- Measuring over 7 in. (18 cm) high, 6.5 in. (16 cm) wide and 7.5 in. (19 cm) deep, this buildable model doesn’t require much space for display, but is sure to catch people’s attention.
- Buying this set for a passionate Star Wars™ fan who is a LEGO® newcomer? Don’t worry. It comes with easy-to-follow instructions so they can build with the confidence of a Jedi Knight.
- This LEGO® Star Wars™ set for adults is part of a collection of premium-quality building kits designed for discerning hobbyists who enjoy DIY projects to relax in a fun and creative way.
- LEGO® components meet rigorous industry standards to ensure consistency, secure connections and robust builds. It’s been that way since 1958.
- LEGO® bricks and pieces are tested to the max to make sure they meet stringent global safety standards.
As you’d expect, this set is built from the ground up, starting with the display stand, then the chamber’s base, followed by the lower angled walls and the mast that supports the upper half of the chamber, and culminates in the upper half of the delicate eggshell that keeps Vader alive.
With their gradual shift towards the older end of their fan base, LEGO has aimed this set at adults who enjoy building models and are keen to show off their skills. That said, even though the set might is labeled as 18+ it shouldn’t be taken that this is a top-shelf set because a skilled younger builder could easily put it together in two hours.
In fact, the only fiddly part of the build is when the curved tiles that form the armrests/console are fitted to the seat. Other than that, the support mast is a little sensitive, leading to the impression that the upper half of the meditation chamber is like the cage in the Mousetrap board game – it’s not though, and the whole contraption stiffens up once the top dome is fitted.
Proving that LEGO has opted for accuracy over presentation, when closed the meditation chamber looks as dumpy as a LEGO set as it did on the Elstree soundstage in 1979.
Adding to the novelty of Darth Vader’s Meditation Chamber is its inclusion in the Summer wave, an assortment that was dominated by regular play sets and vehicles, instead of having a standalone release – as the last additions to the BucketHeadz line (75304 Darth Vader Helmet and 75305 Scout Trooper), and 75306 Imperial Probe Droid had in April.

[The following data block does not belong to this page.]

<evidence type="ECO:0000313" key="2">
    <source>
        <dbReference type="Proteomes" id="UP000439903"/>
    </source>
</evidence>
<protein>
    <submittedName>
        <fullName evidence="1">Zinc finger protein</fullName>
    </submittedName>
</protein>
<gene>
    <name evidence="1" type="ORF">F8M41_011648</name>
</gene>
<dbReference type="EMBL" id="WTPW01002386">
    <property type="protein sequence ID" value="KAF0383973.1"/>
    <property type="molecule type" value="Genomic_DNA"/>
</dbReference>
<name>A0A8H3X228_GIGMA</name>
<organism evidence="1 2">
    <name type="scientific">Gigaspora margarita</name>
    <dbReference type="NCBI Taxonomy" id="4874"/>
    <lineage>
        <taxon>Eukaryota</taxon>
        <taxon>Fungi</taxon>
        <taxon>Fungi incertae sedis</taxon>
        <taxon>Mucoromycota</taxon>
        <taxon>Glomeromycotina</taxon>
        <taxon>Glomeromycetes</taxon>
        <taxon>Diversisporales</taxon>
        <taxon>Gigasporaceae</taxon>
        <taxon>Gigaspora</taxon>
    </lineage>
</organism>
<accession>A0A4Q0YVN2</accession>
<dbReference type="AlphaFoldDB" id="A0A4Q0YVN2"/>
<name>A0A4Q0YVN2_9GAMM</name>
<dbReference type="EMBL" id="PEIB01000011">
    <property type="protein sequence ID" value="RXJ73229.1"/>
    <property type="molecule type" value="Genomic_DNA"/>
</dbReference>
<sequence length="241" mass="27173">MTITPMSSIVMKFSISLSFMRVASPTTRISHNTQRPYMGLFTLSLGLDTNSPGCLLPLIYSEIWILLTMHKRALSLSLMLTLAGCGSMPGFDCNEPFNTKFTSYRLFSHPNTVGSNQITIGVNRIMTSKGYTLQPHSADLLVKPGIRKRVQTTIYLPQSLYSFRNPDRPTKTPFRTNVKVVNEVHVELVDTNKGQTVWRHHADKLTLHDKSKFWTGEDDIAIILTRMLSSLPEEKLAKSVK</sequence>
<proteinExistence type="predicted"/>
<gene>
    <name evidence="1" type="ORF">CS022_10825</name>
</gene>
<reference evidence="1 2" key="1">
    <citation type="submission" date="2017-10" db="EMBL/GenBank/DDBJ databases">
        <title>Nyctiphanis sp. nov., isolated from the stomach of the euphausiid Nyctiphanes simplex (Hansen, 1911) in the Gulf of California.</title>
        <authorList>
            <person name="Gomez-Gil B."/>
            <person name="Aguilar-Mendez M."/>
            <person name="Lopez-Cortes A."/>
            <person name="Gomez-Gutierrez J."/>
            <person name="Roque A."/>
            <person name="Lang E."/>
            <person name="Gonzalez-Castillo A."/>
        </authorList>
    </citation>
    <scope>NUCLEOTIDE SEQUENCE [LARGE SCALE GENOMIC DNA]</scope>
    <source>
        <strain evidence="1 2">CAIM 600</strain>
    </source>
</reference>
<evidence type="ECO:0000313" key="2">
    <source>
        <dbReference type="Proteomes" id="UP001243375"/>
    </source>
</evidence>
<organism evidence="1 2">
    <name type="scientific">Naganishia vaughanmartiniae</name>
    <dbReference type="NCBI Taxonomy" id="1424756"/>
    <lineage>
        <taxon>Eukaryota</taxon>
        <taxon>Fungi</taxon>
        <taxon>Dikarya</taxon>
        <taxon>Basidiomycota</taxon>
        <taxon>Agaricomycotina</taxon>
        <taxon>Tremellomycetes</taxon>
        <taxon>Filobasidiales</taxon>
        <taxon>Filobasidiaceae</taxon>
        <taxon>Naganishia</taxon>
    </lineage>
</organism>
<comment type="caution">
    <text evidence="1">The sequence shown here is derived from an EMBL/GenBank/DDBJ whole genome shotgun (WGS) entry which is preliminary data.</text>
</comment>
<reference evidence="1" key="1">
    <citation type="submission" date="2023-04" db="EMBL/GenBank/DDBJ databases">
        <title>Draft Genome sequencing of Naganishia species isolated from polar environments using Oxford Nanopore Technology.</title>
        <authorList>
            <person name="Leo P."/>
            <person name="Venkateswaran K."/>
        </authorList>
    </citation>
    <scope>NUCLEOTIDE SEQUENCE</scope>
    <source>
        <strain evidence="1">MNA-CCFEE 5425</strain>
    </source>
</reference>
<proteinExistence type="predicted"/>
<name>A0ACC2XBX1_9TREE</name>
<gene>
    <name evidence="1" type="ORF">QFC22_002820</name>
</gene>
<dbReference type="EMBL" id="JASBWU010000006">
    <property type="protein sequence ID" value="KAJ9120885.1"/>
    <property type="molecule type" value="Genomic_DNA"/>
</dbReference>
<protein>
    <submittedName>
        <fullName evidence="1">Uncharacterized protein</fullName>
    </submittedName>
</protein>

Does this indicate that these Adults Welcome are becoming more accessible to the general LEGO buying public?
Included in the set are two minifigures: Darth Vader and General Veers, two Star Wars characters who fit the bill perfectly. While the Darth Vader minifigure is the same one that came with 75294 Bespin Duel, the planned exclusive for the canceled Star Wars Celebration Anaheim 2020 convention, General Veers has an all-new torso print and – for the first time – a face print that doesn’t have a microphone pressed up to his mouth.
Including an Admiral Piett minifigure would have improved this set significantly, especially since sw0352 Admiral Firmus Piett only came with 10221 Super Star Destroyer and hasn’t been available since late 2014 when this Ultimate Collector Series set was retired.
As brilliantly well designed this set is, and regardless of how amazing it looks on display all the pros of 75296 Darth Vader’s Meditation Chamber are outweighed by the cost, which many fans and collectors are too high for a set that is only intended to be a conversation starter.
Overall the pros definitely overcome the cons, especially if you consider how many tiles (which are more expensive to produce) come with this set, and will certainly be an eye-catching addition to anyone’s collection.
Fervent documentarian, effusive AFOL and founding partner, Jeremy manages the daily news content and set reviews.
Having enjoyed playing with LEGO from his earliest years, Jeremy started collecting LEGO Star Wars in 1999 when the theme was first released. He has shared his thoughts and opinions on LEGO via a number of websites – including starwars.com, rebelscum.com and brickset.com – contributed to the LEGO Star Wars: The Visual Dictionary series and served the LEGO Ambassador Network as a Recognised LEGO Fan Media representative.